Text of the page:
How Does Chance Influence Inheritance?

Frank Castillo
1994 Woodrow Wilson Collection


a) to observe how chance affects which genes appear in gametes (Mendel's Law of Segregation)

b) to use beans to represent the recombination of alleles during fertilization


  • two containers (soup cans, pint milk cartons or similar containers)
  • one hundred red beans
  • one hundred white beans
  • Student Work Sheet:

    The students should sit in pairs for this activity. Each cooperative team should receive a set of materials, with each container holding a mixture of fifty red beans and fifty white beans. The students are to complete the lab and answer the accompanying questions:

    1. If each container represents a set of genes from one parent, what could each bean really represent? _________________________________________________________

    2. Take one bean from each box at the same time, and lay the pairs in rows assigned: red-red, red-white, white-red and white-white. Why must a bean be chosen from each box? _________________________________________________________________

    3. After each drawing from the containers, count the beans in each row and record the selected combinations in the table presented below. _________________________________________________________________

      How many combinations are possible using two kinds of beans? ______________

      What accounts for the variation in offspring represented by the pairs of genes? ___________________________________________________________________


    Summary And Conclusion:

    You can discover the actual ratios for each type of gene pair using these calculations with the following procedure:

    You would expect to have 25; 25; 25; 25 for each gene pair combination, if you were drawing from the 100 beans in the container. What was you percentage of combinations for each pair? Ask your teacher if these were consistent with what was expected.


    1. Why is it necessary to have so many beans in each container? ___________________________________________________________________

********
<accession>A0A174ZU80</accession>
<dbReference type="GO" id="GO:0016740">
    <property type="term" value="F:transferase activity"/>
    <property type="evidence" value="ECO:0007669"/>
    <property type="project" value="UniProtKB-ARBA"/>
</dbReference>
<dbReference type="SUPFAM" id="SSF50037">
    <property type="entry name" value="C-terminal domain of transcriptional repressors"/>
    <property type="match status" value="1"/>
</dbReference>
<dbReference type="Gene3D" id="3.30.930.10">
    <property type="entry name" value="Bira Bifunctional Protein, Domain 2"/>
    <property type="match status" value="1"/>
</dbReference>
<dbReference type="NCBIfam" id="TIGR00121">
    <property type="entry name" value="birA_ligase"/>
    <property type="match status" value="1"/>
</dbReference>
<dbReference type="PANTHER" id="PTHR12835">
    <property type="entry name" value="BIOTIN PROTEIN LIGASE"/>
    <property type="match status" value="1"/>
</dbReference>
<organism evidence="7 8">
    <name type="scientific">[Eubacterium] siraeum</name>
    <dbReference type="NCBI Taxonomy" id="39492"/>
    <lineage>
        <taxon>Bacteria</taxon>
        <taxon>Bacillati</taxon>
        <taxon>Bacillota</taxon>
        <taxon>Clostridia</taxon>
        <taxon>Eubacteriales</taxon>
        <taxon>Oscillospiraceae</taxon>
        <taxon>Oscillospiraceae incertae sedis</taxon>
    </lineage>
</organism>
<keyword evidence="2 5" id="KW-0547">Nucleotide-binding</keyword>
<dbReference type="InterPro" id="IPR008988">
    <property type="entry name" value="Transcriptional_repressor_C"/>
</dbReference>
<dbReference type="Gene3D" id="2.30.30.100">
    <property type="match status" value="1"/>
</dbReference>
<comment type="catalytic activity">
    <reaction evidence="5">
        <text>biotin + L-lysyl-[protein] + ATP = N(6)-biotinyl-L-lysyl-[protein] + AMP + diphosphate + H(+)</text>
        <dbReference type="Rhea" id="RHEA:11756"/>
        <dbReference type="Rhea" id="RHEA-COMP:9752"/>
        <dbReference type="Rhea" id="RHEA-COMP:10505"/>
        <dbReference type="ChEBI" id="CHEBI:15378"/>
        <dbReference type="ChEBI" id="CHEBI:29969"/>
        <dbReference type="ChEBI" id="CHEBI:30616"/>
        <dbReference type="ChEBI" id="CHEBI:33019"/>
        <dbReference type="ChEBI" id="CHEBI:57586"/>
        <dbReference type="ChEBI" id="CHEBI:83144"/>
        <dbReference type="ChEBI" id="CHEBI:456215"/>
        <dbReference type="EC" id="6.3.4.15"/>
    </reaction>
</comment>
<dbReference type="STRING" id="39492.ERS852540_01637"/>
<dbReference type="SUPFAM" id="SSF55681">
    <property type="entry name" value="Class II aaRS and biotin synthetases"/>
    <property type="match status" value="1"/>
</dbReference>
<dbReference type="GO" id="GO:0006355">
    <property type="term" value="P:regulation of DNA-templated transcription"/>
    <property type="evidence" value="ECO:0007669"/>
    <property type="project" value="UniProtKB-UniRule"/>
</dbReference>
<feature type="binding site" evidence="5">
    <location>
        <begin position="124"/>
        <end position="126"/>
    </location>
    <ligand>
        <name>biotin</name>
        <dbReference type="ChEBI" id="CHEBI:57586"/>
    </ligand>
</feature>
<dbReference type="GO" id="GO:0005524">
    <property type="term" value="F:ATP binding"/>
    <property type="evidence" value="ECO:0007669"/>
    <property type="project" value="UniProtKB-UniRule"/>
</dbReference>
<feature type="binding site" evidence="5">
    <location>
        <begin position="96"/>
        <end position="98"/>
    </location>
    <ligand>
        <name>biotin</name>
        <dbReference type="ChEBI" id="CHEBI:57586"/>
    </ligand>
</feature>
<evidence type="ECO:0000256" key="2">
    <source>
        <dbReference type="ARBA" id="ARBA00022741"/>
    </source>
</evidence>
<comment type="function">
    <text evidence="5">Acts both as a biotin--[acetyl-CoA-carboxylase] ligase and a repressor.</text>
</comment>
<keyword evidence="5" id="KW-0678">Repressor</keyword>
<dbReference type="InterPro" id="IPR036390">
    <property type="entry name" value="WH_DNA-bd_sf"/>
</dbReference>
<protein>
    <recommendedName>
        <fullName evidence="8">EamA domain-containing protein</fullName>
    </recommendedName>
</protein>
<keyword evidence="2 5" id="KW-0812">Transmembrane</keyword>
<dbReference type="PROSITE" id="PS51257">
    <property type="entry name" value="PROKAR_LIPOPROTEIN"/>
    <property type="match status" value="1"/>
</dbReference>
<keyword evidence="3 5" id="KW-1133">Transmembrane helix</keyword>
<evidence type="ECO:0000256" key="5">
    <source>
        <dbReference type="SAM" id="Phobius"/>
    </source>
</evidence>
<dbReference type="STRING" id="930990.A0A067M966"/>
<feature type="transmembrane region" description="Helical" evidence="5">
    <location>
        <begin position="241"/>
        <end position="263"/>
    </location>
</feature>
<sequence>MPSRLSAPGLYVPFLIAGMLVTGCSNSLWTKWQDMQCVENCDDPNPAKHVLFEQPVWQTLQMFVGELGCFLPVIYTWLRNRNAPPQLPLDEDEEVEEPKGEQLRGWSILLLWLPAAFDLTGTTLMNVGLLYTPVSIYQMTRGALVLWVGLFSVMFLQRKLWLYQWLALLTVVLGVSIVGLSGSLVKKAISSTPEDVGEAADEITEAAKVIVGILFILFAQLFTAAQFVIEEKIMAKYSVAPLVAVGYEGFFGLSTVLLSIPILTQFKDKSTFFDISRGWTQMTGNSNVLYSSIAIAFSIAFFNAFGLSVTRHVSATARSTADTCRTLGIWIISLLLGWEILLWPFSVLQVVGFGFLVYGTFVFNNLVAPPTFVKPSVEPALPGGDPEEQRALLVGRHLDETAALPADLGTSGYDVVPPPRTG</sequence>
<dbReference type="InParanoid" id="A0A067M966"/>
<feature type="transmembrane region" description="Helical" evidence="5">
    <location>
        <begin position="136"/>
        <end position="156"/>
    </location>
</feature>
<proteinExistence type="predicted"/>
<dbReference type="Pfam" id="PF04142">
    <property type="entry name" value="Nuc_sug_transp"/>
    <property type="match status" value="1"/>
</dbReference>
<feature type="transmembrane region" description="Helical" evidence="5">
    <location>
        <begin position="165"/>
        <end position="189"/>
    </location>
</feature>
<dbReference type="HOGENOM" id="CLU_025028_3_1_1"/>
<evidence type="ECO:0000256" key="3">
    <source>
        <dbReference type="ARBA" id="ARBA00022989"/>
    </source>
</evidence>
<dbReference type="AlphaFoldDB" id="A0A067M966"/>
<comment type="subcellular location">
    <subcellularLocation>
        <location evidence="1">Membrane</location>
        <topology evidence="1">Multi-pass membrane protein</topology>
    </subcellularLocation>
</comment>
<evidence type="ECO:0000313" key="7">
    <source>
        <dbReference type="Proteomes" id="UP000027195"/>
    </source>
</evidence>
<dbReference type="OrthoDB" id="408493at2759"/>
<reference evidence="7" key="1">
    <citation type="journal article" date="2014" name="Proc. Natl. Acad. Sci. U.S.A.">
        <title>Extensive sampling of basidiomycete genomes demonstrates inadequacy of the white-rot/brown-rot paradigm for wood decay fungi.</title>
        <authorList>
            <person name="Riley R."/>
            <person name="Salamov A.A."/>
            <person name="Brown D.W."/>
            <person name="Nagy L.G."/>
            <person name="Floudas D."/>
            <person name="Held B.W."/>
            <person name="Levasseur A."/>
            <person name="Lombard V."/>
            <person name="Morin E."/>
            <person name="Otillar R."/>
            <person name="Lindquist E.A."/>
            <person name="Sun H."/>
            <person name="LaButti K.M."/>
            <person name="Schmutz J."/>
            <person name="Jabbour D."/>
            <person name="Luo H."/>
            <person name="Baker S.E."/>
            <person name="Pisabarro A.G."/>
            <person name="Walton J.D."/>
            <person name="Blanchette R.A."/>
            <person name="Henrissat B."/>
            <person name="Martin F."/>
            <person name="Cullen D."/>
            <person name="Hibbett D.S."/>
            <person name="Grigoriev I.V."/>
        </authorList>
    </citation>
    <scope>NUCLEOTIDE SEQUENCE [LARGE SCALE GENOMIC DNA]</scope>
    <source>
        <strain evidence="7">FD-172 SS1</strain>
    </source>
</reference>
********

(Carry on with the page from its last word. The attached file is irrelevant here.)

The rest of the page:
2. Why is it necessary to select so many pairs? ___________________________________________________________________

    3. What are the chances of selecting a gene pair with the same color? ___________________________________________________________________

      With a different color? _______________________________________________

    4. What genetic principles have you discovered by this activity? ___________________________________________________________________

    5. How does chance selection of genes, as shown with this bean lab, provide the basis for variation in organisms? ___________________________________________________________________


    Otto, James, Albert Towle, David Otto and Myra Madnick. 1977. Biology Investigations. Holt, Rinehart and Winston Publishers.

    Teacher's Information:

    I use this lab to implement the presentation of Mendel's work and theories. The class is structured as follows:

    1. class introduction to theories, vocabulary words and historical background of Gregor Mendel's work with pea plants.

    2. reading and discussion of the lab activity with the class.

    3. implementation of activity.

    4. students work on questions in cooperative teams following completion of activity.

    It is recommended that the teacher maintain an effective sense of discipline in the classroom so as to avoid off-task behavior, i.e. students throwing beans around the class. It is important to pair up one capable student with one who has difficulty in understanding concepts. The activity is not difficult for students to complete and it serves as a "hook" for new information in subsequent chapters on genetics. I would also suggest that the teacher continually walk around the class to monitor student activity and assist whenever needed. This assures them that you are helpful in their completing the activity.

    Students should understand the following vocabulary words:

    homozygous incomplete dominance
    heterozygous allele segregation
    recessive trait P, F1, F2 generations
    dominant trait lethal genes*

    * this could be developed as an issue related to sickle-cell disease, cystic fibrosis, etc., with emphasis on an individual who is a carrier and one who has the disease expressed.

    Woodrow Wilson Index

    Activities Exchange Index

    Custom Search on the AE Site